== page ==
Studio Lighting 101
A studio is a room where a photographer, painter, sculptor, or any other artist works. Lighting can be defined as the equipment in a studio used to produce light and shine on the subject. Put the two together and you have studio lighting. While using natural light can be more than enough in some scenarios, more often than not you’re going to find yourself wanting proper lighting for your photographs. Especially when it comes to portrait or product photography. Finding the right light to illuminate your subjects can be challenging and expensive. Here’s a quick guide to understanding light, and to building your own studio with perfect lighting.
Lighting a subject is not as simple as simply shining your flashlight at them. There’s different types of light and different way to distribute light.
Soft light vs Hard light.
Soft light is produced from a more diffused, further away, less direct light source. It tends to blend or blemish imperfections on skin. It can be produced from a cloudy day, sunlight shining through a white window curtain, bouncing a hard light off a reflector disk or by diffusing it with a softbox. It tends to be less dramatic than hard light, but also more forgiving on a model.
Hard light is produced from bright, close up, direct lights that cast strong, definitive shadows on your subject. Such sources of hardlight include the sun on a bright sunny day, a spotlight, a flashlight, or a direct flash straight from your camera. Hard light tends to show more imperfections if used incorrectly. When handled properly it can be used to increase contrast and drama in a portrait.
Temperature and White Balance
Understanding temperature and white balance is crucial to setting up your studio lighting. White balance is the method of removing false color casts. This way an object that appears white in person will also appear white in the photo. In order to achieve the correct white balance you need to have the proper color temperature in your lighting. Color temperature is measured in Kelvin and varies depending on your souce of light. For a lighting studio you will want to find fluorescent light bulbs that range around the 3000K mark.
As stated, a softbox is a photographic device used to diffuse light. It consists of a light source inside of the softbox with a reflective surface on the back and a diffusing material, typically white in color, on the front. The light can either be a continuous light or flash activated. The diffuser will prevent hard shadows from forming on your subject and blinding them.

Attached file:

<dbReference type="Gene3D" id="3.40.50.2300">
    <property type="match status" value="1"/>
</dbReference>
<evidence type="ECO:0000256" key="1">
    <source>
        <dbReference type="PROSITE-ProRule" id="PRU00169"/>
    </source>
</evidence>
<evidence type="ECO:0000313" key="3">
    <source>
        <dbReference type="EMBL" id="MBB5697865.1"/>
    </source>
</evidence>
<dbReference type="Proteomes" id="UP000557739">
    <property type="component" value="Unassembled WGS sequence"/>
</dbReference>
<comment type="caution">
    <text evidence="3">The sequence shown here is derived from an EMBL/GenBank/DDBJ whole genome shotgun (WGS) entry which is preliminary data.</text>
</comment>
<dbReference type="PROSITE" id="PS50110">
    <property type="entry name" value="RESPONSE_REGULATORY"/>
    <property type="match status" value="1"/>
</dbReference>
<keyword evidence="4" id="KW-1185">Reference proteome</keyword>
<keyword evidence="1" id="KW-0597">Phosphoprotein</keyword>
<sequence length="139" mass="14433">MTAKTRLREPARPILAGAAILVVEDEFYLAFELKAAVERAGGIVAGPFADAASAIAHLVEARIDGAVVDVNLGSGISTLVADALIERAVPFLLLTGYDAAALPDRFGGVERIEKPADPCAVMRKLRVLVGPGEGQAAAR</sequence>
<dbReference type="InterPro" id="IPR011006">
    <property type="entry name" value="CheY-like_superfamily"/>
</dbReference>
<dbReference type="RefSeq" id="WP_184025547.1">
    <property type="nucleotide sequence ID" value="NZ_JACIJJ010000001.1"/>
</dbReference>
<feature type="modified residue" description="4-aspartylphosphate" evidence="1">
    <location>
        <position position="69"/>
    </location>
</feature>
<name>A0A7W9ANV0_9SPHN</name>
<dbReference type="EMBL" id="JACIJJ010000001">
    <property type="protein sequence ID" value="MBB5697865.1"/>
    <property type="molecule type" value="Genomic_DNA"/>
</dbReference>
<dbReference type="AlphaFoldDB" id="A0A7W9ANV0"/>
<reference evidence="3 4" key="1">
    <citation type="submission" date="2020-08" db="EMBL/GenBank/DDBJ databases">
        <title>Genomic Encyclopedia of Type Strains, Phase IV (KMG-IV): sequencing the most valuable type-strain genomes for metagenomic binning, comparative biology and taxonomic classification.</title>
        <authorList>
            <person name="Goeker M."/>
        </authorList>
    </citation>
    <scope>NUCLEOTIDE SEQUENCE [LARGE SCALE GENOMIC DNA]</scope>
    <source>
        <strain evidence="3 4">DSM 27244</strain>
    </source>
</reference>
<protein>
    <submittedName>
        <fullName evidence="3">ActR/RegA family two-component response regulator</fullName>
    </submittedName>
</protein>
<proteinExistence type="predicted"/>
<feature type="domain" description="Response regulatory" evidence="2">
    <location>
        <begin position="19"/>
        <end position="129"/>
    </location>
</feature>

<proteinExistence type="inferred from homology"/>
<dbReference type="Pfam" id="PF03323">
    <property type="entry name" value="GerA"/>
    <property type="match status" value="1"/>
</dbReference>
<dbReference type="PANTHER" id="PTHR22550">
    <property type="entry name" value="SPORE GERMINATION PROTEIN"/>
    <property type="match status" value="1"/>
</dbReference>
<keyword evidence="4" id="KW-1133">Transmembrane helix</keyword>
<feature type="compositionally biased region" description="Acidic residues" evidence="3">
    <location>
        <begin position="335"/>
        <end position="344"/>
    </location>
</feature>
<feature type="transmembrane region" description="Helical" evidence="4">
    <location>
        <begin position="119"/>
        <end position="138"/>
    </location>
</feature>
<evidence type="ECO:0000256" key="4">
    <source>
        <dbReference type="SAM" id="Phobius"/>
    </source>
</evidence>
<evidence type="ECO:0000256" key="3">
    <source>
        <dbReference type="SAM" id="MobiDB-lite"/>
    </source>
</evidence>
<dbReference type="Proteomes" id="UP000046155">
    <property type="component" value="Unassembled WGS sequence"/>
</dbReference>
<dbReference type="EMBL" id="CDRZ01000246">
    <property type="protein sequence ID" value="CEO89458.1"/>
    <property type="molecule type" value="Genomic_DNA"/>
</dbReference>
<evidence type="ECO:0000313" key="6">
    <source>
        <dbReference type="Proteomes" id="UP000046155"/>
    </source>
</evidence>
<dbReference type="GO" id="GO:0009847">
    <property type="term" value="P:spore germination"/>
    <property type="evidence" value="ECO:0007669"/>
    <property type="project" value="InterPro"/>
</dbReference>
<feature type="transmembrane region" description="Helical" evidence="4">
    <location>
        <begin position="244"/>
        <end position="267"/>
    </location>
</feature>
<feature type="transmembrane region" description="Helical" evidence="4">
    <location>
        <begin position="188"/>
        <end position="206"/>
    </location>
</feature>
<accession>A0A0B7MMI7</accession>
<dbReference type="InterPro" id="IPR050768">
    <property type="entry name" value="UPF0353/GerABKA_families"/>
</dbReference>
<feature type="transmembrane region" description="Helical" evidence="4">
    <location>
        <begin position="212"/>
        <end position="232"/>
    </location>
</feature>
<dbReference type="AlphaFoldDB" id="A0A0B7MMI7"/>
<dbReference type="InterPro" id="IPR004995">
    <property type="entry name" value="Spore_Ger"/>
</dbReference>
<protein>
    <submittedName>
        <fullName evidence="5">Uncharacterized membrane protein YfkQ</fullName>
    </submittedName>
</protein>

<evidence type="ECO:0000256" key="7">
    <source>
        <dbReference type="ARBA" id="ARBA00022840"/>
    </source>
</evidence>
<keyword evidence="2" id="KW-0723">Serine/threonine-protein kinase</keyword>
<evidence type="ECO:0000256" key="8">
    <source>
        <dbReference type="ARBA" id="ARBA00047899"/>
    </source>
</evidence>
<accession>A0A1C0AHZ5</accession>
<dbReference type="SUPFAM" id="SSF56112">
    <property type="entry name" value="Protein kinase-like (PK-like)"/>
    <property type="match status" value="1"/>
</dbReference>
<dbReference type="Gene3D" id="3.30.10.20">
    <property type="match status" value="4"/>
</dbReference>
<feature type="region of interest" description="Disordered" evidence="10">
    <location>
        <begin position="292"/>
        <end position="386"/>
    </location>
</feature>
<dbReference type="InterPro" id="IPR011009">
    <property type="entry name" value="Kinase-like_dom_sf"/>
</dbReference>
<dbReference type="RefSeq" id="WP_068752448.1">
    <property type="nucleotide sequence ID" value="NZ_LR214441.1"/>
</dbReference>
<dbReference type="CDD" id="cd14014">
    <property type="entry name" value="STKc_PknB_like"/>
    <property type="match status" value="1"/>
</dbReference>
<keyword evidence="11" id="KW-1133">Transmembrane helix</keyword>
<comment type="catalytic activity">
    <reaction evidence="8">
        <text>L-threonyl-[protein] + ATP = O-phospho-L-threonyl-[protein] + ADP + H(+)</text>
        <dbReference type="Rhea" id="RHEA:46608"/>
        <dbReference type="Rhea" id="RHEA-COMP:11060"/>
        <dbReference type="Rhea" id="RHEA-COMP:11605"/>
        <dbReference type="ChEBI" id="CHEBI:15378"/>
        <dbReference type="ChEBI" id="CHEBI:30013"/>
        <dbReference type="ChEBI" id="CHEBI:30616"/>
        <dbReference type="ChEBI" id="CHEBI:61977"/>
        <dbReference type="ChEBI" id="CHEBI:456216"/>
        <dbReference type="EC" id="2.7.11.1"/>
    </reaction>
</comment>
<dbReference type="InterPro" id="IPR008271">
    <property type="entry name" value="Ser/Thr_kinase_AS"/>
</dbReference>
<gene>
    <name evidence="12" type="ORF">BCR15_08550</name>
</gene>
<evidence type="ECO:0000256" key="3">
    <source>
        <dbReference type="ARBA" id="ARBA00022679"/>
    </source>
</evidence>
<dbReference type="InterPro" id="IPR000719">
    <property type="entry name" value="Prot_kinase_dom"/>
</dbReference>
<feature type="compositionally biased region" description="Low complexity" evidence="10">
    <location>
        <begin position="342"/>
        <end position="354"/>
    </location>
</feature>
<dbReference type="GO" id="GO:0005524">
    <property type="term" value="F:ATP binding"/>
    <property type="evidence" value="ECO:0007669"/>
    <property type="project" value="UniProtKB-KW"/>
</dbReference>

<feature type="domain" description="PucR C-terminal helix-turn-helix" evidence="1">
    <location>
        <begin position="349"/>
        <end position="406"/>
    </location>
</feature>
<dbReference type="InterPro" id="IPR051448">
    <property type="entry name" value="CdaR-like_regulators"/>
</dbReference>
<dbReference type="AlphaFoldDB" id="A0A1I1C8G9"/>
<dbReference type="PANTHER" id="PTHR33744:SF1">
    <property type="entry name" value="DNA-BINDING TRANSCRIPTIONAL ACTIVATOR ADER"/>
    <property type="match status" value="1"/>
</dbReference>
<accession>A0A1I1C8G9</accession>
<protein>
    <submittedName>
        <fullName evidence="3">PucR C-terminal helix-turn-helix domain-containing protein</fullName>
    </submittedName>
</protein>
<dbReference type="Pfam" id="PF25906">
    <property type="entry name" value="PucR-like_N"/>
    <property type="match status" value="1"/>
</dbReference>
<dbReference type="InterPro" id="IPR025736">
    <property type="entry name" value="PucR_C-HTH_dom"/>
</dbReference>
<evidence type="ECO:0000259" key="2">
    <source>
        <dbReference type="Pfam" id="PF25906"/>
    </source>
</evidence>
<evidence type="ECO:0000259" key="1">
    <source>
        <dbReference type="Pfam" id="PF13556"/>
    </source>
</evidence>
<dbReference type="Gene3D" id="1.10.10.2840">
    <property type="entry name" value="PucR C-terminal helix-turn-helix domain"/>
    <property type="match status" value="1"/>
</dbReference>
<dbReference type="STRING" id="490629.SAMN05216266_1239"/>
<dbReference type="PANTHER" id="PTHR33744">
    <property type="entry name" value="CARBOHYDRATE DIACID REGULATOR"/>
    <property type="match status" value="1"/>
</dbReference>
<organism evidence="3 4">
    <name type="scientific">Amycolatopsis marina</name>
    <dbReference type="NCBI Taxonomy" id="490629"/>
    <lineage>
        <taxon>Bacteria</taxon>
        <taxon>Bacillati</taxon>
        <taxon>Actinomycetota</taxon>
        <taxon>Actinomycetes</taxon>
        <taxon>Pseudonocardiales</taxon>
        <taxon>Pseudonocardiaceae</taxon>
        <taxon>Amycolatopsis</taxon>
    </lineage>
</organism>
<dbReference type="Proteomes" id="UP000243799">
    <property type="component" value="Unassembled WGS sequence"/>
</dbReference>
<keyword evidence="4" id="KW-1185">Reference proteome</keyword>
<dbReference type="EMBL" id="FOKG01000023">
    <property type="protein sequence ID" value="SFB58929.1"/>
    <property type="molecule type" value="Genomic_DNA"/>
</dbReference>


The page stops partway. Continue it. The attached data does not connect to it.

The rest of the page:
Umbrellas are also used to properly light your subject by giving you a broader throw of light. There are two types of umbrellas: reflective and shoot through. Reflective umbrellas have a shiny interior that bounces the light back onto your subject for a softer light. Shoot through umbrellas diffuse the flash or light source that is pointed at your subject to make the light not as intense.
Reflector disks are used to bounce the light off a surface so as to not hit the subject directly. If a light is too strong it can often be beneficial to bounce it off another surface to reduce its intensity.
Now that you’ve got a basic understanding of what it takes to properly light your subject you need to find the proper gear to set it up. Luckily online sites like Adorama, Amazon, or B&H Photo already have lighting kits available to make the process easier.
Here’s a list of affordable and useful lighting kits out there now.
Setting Up Your Lights
Now that you have a general idea on lighting and you’ve decided which lighting kit you are gonna buy you are probably wondering how to set it all up and why is it that most kits come with three lights?
Most lighting kits come with three separate lights because of what is known as the 3 point lighting technique. Essentially the technique uses three lights; the key light, fill light and back light.
The key light is the main light shining on your subject. It is usually to one side of the camera illuminating the side of the subject you are trying to capture and creating some shadow on the other side.
The fill light is on the other side of the camera and is much softer and less bright than the key light. Its main purpose is to remove any harsh shadows produced by the key light. The softer light can be achieved as discussed earlier, by placing it a little further back or further diffusing the light.
The back light illuminates your subject from the rear. The main purpose of this light is to add some definition to your subjects outline and separate the subject from the background.
If you only have two lights try to focus on setting one up as the key and the other as your back light or fill light depending on the results you are looking for. If you only have one light at the moment make it your key light and use other light sources to achieve the look you like.
Hope this helps! Feel free to leave us any comments or questions below!